“You can’t see it, you can’t smell it, you can’t touch it."

“You can only feel it when you’ve got it.”

Exactly 2 weeks ago, the BBC aired an hour-long documentary called ‘The Age of Loneliness’, which revealed the struggles of people suffering from, you guessed it, loneliness. Those featured in the documentary opened up about their experience and described how they cope with this feeling.

The documentary, directed by Sue Bourne, shed light on the silent epidemic in an informative, thought-provoking and powerful manner. Bourne was inspired to make the film when Britain was deemed ‘the loneliness capital of Europe’ in 2014, in which, according to The Campaign to End Loneliness, more than a million people are affected.

Loneliness is all too common in British popular culture. We’ve seen it in John Lewis commercials, as described by Carolyn Hitt in this article: ‘Monty the Penguin yearning for a soul-mate or the man in the moon rescued from isolation with a gift-wrapped telescope.’ Loneliness is a recognised problem among the elderly but is certainly becoming an increasing problem which must be acknowledged more, especially as it affects a variety of people, regardless of age and occupation. Numerous events occur throughout one’s lifetime which lead to solitude, such as death, divorce and life change. The documentary introduces us to a very diverse group of individuals, from the 19-year old student Isobel to Olive the feisty centenarian, just to remind us that ‘it could be you, it could be me; there are millions of us out there’. And indeed there are.

It isn’t easy to listen to people talk about their loneliness, because we know it’s not easy to talk about it to begin with. It’s hard, actually. According to Kylie, the 30-year-old New Zealander: ‘It’s difficult to admit you’re lonely to other people, or to yourself.’ It’s such a personal condition that it’s seen as a taboo to discuss it openly. As Christian Guy of the Centre for Social Justice puts it: ‘There is something British about wanting to deal with problems yourself.’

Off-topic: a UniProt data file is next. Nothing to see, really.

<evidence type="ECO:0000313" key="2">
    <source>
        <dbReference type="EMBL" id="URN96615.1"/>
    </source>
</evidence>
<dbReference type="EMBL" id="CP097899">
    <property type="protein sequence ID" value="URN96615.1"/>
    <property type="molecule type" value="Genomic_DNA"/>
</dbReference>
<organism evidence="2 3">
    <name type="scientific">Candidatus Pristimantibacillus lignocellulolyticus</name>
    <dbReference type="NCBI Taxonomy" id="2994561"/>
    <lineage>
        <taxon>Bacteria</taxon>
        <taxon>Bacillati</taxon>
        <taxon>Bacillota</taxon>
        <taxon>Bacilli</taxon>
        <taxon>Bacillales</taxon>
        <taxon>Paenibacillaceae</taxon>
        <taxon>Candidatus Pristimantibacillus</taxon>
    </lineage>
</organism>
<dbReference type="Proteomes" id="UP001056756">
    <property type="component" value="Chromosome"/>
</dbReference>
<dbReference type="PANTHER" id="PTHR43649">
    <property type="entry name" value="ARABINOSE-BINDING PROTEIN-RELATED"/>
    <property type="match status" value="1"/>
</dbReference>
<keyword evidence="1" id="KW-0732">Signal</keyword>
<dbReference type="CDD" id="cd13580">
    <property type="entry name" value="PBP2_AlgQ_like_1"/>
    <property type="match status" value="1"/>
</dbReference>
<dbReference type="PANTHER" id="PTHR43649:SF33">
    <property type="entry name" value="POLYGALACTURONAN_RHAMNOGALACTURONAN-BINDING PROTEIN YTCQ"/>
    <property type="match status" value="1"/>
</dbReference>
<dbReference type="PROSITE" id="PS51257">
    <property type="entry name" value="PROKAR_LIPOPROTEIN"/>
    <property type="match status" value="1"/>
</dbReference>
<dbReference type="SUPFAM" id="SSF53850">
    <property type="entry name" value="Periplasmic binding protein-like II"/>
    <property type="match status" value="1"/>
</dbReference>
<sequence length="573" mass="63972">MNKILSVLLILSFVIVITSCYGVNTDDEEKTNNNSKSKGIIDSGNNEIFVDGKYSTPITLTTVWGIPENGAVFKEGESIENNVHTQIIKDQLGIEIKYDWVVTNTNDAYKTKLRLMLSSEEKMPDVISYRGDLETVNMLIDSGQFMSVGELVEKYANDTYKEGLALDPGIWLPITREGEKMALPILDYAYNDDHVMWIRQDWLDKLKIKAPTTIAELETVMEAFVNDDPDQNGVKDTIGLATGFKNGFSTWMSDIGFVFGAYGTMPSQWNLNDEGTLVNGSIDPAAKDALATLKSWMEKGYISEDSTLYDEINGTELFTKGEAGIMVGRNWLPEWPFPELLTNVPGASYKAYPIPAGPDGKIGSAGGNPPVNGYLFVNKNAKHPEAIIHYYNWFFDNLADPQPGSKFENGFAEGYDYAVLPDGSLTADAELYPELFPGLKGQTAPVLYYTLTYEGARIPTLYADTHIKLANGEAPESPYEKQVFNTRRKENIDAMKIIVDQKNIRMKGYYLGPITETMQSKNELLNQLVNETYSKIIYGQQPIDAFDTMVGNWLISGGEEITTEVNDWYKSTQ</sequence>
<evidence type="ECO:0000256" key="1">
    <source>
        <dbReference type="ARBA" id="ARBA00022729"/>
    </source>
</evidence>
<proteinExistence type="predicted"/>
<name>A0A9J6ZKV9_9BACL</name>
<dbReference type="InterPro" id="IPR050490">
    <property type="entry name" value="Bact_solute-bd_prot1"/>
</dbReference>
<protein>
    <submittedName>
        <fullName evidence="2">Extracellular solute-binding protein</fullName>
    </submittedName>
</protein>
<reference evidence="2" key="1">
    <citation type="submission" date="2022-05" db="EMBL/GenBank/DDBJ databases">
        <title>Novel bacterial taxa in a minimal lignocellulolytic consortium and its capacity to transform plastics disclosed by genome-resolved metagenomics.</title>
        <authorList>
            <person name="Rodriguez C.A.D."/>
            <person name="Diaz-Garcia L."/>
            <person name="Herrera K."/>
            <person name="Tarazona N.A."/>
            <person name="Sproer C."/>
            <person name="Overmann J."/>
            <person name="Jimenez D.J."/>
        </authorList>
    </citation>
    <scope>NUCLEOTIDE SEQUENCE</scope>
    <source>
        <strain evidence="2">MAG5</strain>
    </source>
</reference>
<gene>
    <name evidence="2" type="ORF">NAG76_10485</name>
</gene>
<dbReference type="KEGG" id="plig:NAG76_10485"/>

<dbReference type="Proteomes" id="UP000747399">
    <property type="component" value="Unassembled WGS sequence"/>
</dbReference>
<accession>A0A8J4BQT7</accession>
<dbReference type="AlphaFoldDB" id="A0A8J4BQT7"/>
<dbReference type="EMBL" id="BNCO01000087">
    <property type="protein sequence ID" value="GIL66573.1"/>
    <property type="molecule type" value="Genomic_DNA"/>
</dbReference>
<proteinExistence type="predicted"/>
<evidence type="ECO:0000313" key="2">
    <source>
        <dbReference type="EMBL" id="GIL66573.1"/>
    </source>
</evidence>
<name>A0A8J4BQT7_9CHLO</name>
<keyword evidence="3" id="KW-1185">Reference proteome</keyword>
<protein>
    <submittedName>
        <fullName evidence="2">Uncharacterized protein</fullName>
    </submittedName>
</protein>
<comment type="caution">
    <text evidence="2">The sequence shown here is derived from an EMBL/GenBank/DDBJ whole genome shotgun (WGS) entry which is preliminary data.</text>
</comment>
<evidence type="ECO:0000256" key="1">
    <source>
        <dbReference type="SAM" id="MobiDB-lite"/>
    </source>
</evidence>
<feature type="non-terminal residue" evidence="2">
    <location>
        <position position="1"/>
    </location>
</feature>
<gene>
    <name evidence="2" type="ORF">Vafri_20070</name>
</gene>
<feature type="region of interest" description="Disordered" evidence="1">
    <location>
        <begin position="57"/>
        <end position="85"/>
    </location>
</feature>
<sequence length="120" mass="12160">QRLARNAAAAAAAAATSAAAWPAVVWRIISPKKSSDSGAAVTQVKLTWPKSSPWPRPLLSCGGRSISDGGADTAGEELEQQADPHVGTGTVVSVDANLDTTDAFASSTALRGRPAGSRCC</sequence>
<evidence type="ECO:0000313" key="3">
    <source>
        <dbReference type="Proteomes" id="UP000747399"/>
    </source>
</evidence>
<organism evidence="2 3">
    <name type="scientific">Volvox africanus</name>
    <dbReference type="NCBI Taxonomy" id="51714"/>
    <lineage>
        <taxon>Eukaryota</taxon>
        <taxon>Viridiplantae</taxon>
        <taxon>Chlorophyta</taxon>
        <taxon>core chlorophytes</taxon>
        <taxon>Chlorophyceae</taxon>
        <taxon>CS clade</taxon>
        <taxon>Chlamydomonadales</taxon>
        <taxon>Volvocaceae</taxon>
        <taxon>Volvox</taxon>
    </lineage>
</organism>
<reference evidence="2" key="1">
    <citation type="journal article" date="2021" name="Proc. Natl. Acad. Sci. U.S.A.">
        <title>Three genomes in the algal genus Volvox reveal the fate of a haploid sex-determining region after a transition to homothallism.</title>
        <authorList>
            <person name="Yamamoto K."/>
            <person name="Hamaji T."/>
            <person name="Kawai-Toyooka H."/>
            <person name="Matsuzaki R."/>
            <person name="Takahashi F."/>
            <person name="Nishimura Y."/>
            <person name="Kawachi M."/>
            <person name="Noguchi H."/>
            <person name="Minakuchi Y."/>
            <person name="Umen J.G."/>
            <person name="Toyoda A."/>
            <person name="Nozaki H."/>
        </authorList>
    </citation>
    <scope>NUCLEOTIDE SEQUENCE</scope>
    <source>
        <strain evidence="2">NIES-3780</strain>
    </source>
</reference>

It can affect us at any time in our lives. It’s important to note that one could be surrounded by so many people yet still feel lonely. Being alone isn’t synonymous with being lonely. Loneliness is just an invisible emptiness and it’s so hard to explain for that very reason.

It is far too common for people with loneliness to see themselves as burdens, fearing to confide in anyone. But as it’s becoming so common, it’s time to recognise that it is a serious issue that must be understood by everyone. Recent research even suggests that loneliness ‘can significantly increase a person’s risk of heart disease, stroke and cancer’. It can be a serious health threat. It can kill.

Programs such as ‘The Age of Loneliness’ are a vital step towards acknowledging the unseen problem and are, in other words, a 'valuable social service’. We need to become more considerate of others and their plights. We need those suffering from loneliness to be able to talk more openly about their feelings. Let’s keep in mind that a simple conversation or even a smile can help immensely. Of course, there are so many programs and apps to help tackle this problem but to put it simply, I feel like we should be more aware of the symptoms and more willing to support those who feel that way. There is no need to suffer silently any longer.

Please watch the documentary if you have time: 

http://www.bbc.co.uk/iplayer/episode/b06vkhr5/the-age-of-loneliness